Who needs the Caribbean when you can have a breezy visit to Brighton

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It comes highly recommended, as home of the Brighton pier and Brighton rock and the Lanes and the Pavilion and I don’t know what all.

It is famous for its thespian community: Laurence Olivier lived there. Graham Greene put it on the literary map. Brighton caters to all tastes: it is possibly the most right-on place in the country, if not the world, but there are some very grand houses indeed dotted around. 

“Brighton rocks, geddit?” I said to my SB and so, packing a metaphorical bucket and spade, off we went.

We Britons do like to be beside the seaside and so we envisaged a boiling hot day under the beating sun on the Brighton sands, perhaps with a picnic of crab sandwiches, as we negotiated a spot among the crowds of holidaymakers in fine fettle after being cooped up for a year.

“Summer afternoon ‑ summer afternoon; to me those have always been the two most beautiful words in the English language,” wrote Henry James. And what’s good enough for the great man is most certainly good enough for me.What could possibly go wrong?

The first hint we had that not absolutely everything was going to plan came as the train pulled into Brighton station. As the door opened, an arctic blast swept through the carriage, not just temperature-wise but a gust of wind that felt like a force 10 gale.

“A nice refreshing breeze,” commented my SB as we battled through the wind to get to the taxi rank, conditions being far too harsh for a gentle stroll down to the beach.

There was an emergency stop at a shop to buy a pair of tights ‑ “I bet you don’t need to wear tights in Barbados in July,” I said forlornly. “Let’s go down to the pier.”

Brighton is a glorious city ‑ my SB spent part of his childhood in Kemptown ‑ but with the best will in the world the pier was not looking at its best that day.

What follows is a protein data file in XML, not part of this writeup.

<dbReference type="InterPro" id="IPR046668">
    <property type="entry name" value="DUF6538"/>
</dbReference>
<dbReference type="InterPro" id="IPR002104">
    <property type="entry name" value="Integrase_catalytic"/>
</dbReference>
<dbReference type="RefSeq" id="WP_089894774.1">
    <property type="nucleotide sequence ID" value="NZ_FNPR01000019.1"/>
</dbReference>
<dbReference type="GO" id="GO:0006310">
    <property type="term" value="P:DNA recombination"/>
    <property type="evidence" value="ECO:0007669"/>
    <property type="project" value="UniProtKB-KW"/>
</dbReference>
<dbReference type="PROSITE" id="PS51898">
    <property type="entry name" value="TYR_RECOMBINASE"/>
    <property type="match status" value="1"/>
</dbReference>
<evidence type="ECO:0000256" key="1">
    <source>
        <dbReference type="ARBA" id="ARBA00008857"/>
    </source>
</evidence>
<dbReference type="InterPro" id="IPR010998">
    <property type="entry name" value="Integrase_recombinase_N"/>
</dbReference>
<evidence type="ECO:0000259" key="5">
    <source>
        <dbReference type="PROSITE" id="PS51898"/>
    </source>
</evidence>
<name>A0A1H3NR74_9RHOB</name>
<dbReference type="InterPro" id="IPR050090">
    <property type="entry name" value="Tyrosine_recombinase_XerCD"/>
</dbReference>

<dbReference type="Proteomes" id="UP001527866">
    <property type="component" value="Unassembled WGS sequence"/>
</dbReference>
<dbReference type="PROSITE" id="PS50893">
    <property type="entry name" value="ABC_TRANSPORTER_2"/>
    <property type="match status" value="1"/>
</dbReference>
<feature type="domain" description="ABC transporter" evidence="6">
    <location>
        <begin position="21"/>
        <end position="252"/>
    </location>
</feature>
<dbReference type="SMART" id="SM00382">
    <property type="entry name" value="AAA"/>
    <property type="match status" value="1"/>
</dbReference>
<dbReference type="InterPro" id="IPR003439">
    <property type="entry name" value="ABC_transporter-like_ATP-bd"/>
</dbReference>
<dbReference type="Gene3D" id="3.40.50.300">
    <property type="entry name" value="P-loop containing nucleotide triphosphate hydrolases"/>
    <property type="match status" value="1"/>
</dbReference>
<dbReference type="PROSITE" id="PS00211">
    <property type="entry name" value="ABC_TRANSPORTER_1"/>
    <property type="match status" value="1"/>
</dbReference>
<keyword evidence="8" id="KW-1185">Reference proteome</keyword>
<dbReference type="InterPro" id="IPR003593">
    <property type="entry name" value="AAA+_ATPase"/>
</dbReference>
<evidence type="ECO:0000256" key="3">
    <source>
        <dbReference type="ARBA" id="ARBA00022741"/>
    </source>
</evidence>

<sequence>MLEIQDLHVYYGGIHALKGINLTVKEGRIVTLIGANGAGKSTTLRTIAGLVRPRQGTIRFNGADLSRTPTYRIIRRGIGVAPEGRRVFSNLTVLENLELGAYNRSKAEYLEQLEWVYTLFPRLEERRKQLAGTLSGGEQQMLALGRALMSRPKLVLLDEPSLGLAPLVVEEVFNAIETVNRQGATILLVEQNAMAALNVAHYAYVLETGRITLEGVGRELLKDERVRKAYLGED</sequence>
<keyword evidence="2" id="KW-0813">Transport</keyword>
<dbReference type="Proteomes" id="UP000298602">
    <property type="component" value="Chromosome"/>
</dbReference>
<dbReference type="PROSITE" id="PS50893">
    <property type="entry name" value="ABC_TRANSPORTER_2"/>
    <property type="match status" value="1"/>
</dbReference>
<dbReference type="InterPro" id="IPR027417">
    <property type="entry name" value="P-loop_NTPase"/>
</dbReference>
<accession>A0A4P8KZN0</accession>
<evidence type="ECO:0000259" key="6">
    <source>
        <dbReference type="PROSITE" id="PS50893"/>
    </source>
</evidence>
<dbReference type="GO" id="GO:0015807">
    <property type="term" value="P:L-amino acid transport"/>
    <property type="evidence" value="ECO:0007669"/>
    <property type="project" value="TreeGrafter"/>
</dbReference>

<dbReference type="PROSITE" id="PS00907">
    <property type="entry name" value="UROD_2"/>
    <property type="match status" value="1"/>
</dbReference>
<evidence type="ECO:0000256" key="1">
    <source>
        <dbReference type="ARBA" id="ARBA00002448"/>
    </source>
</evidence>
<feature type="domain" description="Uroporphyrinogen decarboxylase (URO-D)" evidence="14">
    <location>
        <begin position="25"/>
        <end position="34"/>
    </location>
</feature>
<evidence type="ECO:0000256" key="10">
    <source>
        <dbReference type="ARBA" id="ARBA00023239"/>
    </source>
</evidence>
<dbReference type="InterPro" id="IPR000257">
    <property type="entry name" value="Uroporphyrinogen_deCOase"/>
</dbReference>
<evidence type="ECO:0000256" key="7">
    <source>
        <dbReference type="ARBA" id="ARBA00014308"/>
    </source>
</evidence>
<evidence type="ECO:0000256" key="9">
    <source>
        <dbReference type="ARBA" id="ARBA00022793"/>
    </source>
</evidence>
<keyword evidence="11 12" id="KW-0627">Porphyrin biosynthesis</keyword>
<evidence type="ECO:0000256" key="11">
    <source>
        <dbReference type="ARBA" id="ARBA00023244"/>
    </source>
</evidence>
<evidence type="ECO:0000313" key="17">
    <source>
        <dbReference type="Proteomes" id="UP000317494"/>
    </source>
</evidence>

For a start all the beaches had been closed and great big “Danger” signs had been placed along the edge. No lifeguards were around.

Humongous waves were crashing against the seafront. I bet the beaches in Barbados are open. “Come on, let’s go inside,” said my more patient than ever SB.

Had we been in a glamorous Caribbean resort, we’d have decamped to the casino. In Brighton we decided to take our chances with the slot machine, in which you entered 2p pieces in order to win more 2p pieces.

My SB proved annoyingly good at it and started accumulating a fortune. As in most of my attempts at financial endeavour, I was quickly wiped out. Next year, Rodney…

In Barbados, you swan around in cute little sports cars. At least one hotel has a Rolls-Royce at guests’ disposal.

In Brighton, there are dodgem cars. Unlike most of the other rides, which were temporarily closed due to violent weather conditions, the dodgems were still working, but there seemed to be a distinct lack of punters keen to get blown into what was now resembling tidal waves right under our feet. 

There was a carousel, so I took a lonely spin on a fairground horse. Not quite the same as cantering through the surf in you-know-where.